zombiepirate t1_j2arjka wrote

And really, what better way to honor Nixon's passing than to knock someone off their feet?


FatherD00m t1_j2bfvlb wrote

Show off some big D energy. He’d like that I’m sure. At least as the stories go.


Born2fayl t1_j2b2ckc wrote

I had a drill sergeant roll with me on fire watch duty, one time in basic. I had trained under a Renzo Gracie brown belt for a while before joining and I smoked him. The agreement was, if I win and don’t tell anyone there would be no consequences. We both kept our word. I mean, I’m telling you now, but that doesn’t count. He just didn’t want to risk having to deal with any disrespect from other privates.


sardaukar2001 t1_j2b8d51 wrote

I did BCT back in 2008 and we didn't do any bayonet training. We did however do Combatives (grappling) training.


LarryTheHamsterXI t1_j2c6q5l wrote

Just went to basic this summer, no bayonet course. Pugil sticks are the closest we have right now.


5-On-A-Toboggan t1_j2aytcn wrote

I would guess that they became more common kicking in doors in Iraq and Afghanistan.


KarmaticIrony t1_j2b3cep wrote

If someone is in melee range with you and you have rifles, the smart thing to do is push/throw/grapple them or retreat as necessary so you or a buddy can shoot them.

A bayonet on the end of your gun's muzzle makes it longer and heavier which are both a disadvantage in close quarters. Given the first point, it's a sacrifice for no real benefit.


jrhooo t1_j2ba1rk wrote

Also, if someone is in melee range with you, even without a bayo, a good muzzle thump to the face will back them off you enough to follow up with whatever next move is appropriate


Unable-Anybody-2285 OP t1_j29l0mc wrote

Interesting answer so with I was wondering most of the patriots and volunteers of the continental army were made up of colonial born citizens foreigners and immigrants who just joined or already were apart of the army and a chunk of them being either slaves and freedmen or indigenous Americans who either volunteers or were already joined the army with approval

With that being the case most of them don't have any prior experience or exposure with swordsmenship and I'd imagine most of them would have been in there early 20s to mid 30s

So with that being being said most gained of them received some training or experience the during the revolution right or wrong?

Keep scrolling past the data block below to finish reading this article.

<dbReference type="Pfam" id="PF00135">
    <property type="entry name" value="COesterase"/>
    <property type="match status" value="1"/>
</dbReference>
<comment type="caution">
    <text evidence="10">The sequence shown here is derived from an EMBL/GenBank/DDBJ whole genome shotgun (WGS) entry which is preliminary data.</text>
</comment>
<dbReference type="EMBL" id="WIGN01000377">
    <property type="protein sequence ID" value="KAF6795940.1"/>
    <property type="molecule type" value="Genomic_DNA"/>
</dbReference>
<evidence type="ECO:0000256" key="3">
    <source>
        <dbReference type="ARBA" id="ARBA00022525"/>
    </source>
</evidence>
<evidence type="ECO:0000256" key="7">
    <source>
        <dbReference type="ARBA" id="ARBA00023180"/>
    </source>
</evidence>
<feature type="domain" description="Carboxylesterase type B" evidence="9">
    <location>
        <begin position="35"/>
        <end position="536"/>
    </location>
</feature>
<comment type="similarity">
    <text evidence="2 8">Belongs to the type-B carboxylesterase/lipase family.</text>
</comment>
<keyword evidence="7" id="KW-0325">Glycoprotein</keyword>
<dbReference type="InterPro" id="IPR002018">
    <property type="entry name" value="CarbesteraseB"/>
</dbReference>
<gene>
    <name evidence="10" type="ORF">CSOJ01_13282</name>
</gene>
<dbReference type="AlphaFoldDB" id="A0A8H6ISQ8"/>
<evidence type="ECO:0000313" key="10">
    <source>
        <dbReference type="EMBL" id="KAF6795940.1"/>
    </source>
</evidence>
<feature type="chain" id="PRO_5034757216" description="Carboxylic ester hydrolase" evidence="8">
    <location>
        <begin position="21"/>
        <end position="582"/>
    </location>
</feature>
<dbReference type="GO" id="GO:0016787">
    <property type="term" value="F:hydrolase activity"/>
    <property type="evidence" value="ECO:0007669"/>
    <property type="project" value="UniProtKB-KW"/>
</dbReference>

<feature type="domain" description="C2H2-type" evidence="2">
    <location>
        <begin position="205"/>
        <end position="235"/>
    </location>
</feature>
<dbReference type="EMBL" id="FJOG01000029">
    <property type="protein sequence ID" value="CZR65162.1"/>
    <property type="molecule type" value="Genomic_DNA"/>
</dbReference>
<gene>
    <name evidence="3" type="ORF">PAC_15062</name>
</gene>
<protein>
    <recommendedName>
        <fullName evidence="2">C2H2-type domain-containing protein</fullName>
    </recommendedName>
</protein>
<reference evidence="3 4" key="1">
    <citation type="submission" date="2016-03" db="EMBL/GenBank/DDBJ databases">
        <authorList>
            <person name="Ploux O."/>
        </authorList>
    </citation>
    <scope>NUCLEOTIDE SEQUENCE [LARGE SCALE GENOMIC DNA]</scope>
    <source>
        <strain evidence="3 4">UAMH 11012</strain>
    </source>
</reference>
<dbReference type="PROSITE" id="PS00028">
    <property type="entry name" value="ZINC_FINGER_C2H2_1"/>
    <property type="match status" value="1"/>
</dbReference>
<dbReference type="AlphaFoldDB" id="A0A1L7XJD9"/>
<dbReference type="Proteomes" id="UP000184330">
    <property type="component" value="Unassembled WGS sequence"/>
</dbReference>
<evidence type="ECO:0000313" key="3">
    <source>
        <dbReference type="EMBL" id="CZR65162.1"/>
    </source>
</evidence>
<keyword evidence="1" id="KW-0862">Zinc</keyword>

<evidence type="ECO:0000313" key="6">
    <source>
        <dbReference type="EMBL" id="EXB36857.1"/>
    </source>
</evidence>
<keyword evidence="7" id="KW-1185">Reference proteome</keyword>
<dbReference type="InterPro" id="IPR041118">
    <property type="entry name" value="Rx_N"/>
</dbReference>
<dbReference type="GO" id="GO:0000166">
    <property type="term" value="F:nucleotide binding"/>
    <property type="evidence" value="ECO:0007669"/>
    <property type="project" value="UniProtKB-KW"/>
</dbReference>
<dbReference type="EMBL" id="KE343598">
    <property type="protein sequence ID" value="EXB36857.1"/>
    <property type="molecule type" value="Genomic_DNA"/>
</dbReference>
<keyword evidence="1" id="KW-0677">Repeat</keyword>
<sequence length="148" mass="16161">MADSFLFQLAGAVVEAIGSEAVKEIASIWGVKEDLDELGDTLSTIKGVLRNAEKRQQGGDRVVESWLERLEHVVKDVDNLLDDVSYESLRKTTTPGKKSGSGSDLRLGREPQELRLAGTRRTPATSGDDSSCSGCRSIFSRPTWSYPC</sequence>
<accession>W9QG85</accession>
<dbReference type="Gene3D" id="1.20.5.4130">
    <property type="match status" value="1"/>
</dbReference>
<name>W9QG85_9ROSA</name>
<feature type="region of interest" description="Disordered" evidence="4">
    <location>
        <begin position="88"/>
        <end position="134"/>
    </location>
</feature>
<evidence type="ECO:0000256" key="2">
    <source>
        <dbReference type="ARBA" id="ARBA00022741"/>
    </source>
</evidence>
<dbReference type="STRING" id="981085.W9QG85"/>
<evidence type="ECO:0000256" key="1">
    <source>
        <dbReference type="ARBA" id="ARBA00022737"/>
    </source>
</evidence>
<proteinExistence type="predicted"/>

Poopy_McTurdFace t1_j29ondm wrote

The only people in the infantry being trained with swords were officers. Hell, most infantry weren't even trained to use bayonets beyond how to put it on/take it off and point it in front of them.

Cavalry would all be trained in mounted fencing. Navy trained them to fence, but most of their fencing would be done with navy pikes over cutlasses (though of course they still trained cutlass).


Unable-Anybody-2285 OP t1_j2a2we8 wrote

I read about it seems that officers were the only with and training or fencing that of calvary regiments

Well in that case did the officers ever train the infantry in swordplay


Poopy_McTurdFace t1_j2aby9t wrote

Not that I know of. Infantry saber as a fencing system existed, but only officers were taught.

Thomas Matthewson of the Salisbury Volunteer Rifles during the Napoleonic Wars in England had his regiment drop thier bayonets in favor of infantry sabers, claiming the saber was far superior to the bayonet in close melees. Here's a copy of his curriculum.

The superiority of the saber over the bayonet in close quarters was a debate in the early 19th century British military, but sabers were rarely issued in the army outside of officers. Matthewson was a rare case.


jrhooo t1_j2baodg wrote

Correct me if I’m wrong, but is it fair to say, when discussing bayonets before and maybe even up to the US Civil War, that we weren’t even fully graduated from seeing line infantry riflemen as “pikemen that could shoot”.


Reactor_Jack t1_j2btihm wrote

Similar to what I planned to say. Pikes could have a "formal system" for use, like a military drill manual, and pretty simple in comparison to that of a sword. The days of flintlock, matchlock, even cap lock (right before the modern cartridge era) of the US Civil War made for a pretty unwieldy pike, stick a pointy end on it and it was at least something if the ranks broke or you had no time to reload before being overrun.


Poopy_McTurdFace t1_j2bu6q4 wrote